What is a modern monastery like? Well, my first month at the Monastic Academy was intense. The residents were friendly, and warm and seemed to be natural in a way I hadn’t experienced from many people. They weren’t afraid to be weird, and they seemed less affected by the standards imposed by society. My own uniqueness has been something I’ve struggled with. It’s caused difficulties in the past so watching the folks be relaxed was a wonderful feeling, but also a little intimidating. Could I learn to be genuine by being around people who are comfortable being themselves? What if I couldn’t? I came to the Monastic Academy to heal myself and that is what began to happen.

I arrived a few days before the first retreat, which is a week of silent meditation, silent meals, silent free period, so basically just silence. The transition from less than an hour of daily meditation to 7 hours (some walking, mostly sitting) plus an additional hour of chanting is a little overwhelming. My body hurt, my mind ran wild. I looked forward to the times I could gaze out the window at the beautiful property in the Green Mountains in northern Vermont.

For as long as I remembered, my body has been filled with tension, because of this it has been rigid and inflexible. I spent years doing yoga on and off with some improvements, which vanished quickly if I stopped the practice. At the beginning of the retreat, I got feedback on ways to improve my posture. The changes were very painful and hard to maintain as they required a constant focus. It was clear I needed to learn to maintain them inside the zendo (meditation room) and outside. It was painful to sit, eat, and walk, but I persevered.

I started to notice two things happen, the first was a large knot of tension in my upper back that dramatically relaxed. The week before in yoga I couldn’t put my arms straight up above my head and even come close to touching them together because of the tension. By the end of the first retreat I could easily touch them together with no noticeable discomfort. The second thing I noticed was that every time I corrected my posture, my mind gave a reason not to. Despite my thoughts I was able to do it anyway. My mind didn’t have to control my actions the way it had my entire life. Being controlled by my mind has caused immense suffering in my life. I’ve struggled with food and masturbation addictions. Like many I’ve been aware of things that can correct these issues, but my mind always found a reason not to. If my mind said it, I did it, even if that was eating four pieces of pizza past the point of feeling full, breaking every diet I ever tried, or avoiding the pursuit of things that truly mattered to me.

Both of these moments were exhilarating. During the many walking periods I spent time walking the grounds. The view is breathtaking. The monastery itself sits on a mountain overlooking an ebb and flow of forest covered mountains and valleys. The property has several ponds teeming with dragonflies, frogs and all manner of life. It was quite a contrast from my previous residence in a boxy apartment complex overlooking a Steak and Shake in Columbus Ohio.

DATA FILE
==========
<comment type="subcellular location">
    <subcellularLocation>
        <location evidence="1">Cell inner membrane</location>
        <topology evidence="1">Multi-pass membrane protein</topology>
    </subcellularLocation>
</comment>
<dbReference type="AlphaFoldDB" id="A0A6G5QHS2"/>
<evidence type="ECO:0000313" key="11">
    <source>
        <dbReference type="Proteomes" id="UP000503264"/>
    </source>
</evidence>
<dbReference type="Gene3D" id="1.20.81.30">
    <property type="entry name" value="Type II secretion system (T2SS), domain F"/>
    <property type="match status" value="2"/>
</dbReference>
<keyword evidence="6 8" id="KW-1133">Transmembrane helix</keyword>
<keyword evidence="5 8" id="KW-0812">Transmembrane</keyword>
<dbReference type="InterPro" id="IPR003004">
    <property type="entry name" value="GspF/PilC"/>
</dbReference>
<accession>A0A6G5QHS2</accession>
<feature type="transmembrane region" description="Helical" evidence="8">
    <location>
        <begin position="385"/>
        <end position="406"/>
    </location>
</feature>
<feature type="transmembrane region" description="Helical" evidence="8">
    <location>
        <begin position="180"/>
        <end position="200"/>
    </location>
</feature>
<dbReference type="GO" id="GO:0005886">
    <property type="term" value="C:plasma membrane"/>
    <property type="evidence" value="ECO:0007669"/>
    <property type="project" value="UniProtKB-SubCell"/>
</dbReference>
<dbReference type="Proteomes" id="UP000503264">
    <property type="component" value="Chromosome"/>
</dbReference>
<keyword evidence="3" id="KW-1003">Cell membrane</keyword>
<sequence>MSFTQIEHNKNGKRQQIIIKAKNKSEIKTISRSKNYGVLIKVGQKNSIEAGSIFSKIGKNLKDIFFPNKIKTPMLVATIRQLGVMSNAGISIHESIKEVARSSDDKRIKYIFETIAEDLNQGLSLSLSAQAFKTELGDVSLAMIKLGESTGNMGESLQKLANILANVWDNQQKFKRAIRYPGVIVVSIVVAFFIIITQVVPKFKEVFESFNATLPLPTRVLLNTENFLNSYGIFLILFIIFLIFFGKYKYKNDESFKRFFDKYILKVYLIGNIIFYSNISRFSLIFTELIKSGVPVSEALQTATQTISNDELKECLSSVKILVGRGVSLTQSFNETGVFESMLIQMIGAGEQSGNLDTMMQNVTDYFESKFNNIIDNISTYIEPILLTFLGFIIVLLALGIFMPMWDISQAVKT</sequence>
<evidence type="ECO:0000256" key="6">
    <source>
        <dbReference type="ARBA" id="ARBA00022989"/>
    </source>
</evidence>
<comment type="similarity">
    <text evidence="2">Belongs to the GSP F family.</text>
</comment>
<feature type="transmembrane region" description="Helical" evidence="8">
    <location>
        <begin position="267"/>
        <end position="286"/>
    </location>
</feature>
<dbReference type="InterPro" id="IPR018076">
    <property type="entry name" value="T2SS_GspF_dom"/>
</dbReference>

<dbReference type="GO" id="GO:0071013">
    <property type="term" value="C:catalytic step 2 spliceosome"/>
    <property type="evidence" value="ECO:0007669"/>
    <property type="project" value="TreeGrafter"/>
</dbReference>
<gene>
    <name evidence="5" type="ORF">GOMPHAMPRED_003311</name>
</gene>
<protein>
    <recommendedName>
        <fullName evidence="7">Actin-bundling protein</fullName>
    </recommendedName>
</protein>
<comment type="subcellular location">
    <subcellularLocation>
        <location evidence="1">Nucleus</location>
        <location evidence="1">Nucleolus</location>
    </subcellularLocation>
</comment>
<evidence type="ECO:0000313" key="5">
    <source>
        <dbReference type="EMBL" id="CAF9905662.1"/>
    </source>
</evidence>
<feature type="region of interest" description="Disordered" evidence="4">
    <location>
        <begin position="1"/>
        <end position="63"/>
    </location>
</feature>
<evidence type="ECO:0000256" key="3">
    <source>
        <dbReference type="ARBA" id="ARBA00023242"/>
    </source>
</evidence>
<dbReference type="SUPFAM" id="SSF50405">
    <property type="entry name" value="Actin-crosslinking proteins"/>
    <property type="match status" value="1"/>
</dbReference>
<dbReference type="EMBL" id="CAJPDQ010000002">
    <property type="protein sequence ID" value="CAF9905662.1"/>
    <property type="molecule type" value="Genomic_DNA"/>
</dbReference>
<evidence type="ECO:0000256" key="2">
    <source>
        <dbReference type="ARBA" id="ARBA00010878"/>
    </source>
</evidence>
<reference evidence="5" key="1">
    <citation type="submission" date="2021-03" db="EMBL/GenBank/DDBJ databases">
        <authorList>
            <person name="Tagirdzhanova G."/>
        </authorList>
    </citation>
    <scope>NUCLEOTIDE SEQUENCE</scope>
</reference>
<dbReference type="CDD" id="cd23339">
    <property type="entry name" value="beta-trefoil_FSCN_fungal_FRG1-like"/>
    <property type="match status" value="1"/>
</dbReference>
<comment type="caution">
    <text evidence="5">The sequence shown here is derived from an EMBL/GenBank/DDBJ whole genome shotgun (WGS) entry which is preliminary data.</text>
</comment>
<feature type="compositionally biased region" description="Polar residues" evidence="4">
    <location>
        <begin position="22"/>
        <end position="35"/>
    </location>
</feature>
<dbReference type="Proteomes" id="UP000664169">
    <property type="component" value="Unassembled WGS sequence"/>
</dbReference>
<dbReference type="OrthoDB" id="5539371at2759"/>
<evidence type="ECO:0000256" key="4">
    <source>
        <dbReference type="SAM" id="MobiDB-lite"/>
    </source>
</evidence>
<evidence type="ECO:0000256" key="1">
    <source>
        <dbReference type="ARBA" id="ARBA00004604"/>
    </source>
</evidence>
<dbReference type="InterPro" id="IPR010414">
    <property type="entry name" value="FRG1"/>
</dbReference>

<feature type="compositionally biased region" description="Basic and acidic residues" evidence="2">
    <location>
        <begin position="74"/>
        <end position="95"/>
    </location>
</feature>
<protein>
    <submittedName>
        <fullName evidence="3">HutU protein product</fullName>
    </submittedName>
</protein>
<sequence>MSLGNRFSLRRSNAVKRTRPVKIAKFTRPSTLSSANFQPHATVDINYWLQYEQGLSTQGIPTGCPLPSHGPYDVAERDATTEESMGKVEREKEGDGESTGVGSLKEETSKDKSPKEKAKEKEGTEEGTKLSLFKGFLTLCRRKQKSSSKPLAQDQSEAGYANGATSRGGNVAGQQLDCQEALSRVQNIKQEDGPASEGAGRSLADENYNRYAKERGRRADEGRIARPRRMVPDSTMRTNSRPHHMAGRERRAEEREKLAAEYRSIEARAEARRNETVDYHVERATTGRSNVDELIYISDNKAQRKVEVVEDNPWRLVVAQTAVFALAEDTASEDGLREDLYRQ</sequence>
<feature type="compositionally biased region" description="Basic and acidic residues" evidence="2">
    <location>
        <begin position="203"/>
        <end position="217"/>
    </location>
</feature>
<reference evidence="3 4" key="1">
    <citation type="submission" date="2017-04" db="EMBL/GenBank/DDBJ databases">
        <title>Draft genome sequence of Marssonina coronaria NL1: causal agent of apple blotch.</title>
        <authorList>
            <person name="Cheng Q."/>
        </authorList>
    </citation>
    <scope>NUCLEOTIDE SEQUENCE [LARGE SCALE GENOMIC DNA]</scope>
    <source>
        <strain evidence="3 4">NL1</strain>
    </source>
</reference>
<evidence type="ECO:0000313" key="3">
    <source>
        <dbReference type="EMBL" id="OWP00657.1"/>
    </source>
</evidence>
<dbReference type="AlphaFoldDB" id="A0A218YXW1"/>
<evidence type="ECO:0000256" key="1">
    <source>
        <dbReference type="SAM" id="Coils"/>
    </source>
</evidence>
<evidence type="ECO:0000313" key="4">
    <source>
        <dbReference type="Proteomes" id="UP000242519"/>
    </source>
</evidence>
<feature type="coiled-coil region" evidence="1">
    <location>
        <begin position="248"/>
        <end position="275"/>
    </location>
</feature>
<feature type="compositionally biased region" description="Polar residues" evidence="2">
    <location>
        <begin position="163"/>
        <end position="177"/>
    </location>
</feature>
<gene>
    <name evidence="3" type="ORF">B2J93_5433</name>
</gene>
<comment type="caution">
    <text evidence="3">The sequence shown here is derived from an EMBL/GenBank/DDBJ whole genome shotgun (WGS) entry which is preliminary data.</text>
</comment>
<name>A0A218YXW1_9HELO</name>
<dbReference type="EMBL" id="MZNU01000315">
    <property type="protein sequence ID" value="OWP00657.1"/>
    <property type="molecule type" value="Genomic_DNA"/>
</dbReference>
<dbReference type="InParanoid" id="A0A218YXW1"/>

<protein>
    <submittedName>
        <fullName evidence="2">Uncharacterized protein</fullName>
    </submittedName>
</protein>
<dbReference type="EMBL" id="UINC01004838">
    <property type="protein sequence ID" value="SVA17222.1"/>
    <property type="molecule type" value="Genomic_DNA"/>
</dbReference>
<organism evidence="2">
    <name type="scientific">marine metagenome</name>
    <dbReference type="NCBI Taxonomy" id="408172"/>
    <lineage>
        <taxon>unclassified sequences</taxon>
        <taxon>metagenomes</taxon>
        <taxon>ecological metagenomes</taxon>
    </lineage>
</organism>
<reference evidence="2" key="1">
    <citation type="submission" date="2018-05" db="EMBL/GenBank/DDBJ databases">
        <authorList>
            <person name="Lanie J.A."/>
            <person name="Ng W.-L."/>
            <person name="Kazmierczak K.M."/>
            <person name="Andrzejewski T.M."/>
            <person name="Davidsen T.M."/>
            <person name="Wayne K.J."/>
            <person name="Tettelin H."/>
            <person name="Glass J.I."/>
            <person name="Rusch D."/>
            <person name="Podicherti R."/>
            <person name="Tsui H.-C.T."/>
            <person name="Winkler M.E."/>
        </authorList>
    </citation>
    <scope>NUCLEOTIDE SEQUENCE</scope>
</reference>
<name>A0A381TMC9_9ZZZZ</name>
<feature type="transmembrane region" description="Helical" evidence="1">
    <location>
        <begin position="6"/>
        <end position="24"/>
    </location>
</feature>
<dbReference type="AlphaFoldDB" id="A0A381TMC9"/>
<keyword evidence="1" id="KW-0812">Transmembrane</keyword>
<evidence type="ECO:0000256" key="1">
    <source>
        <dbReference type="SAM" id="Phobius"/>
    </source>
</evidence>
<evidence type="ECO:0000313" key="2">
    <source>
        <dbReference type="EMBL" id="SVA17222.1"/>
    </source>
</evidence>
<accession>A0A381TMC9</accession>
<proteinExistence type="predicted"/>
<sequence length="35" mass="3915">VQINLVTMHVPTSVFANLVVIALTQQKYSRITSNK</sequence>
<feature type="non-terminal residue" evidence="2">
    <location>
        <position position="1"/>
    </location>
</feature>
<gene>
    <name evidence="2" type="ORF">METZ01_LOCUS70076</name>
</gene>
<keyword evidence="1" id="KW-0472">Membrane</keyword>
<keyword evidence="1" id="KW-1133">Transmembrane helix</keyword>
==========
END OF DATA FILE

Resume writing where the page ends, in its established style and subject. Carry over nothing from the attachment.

The transition from silent retreat back into life of talking, internet, and running a non-profit between 8:40am and 6 (sometimes 7:30pm) was a little jarring. In silence, it’s much easier to maintain a meditation technique outside of the zendo, when you talk, when other people talk, and of course life itself is unexpected, so it becomes easy to lose track of the technique. I realized I had been staring at facebook during one of my free periods for almost half an hour without practicing, and that was on day one!

 

Mindfulness is challenging. I found myself struggling to let go of the experience of being so deep inside of myself on retreat. As I talked to the residents, it slowly became normal again. We enjoyed quite a few interesting conversations in the sauna and shared our stories of retreat, our lives and our interests. The connection to others eased the transition. There is a strange balance between a deep need for isolation during the retreats and a deep need for connections outside of them.

After a month here, I’ve learned a lot about myself. I’m capable of more than I thought. While doing small tasks I found out I like fixing things with my hands. The intense schedule took so me getting used to but it turns out I do better in an environment of structure. I realized the importance of being around people who can be themselves, and allow me to be myself. Most importantly I found out I really can heal. I’m very thankful for my time so far at the Center for Mindful Learning, and I look forward to seeing where this journey takes me.

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Cameron Joyner

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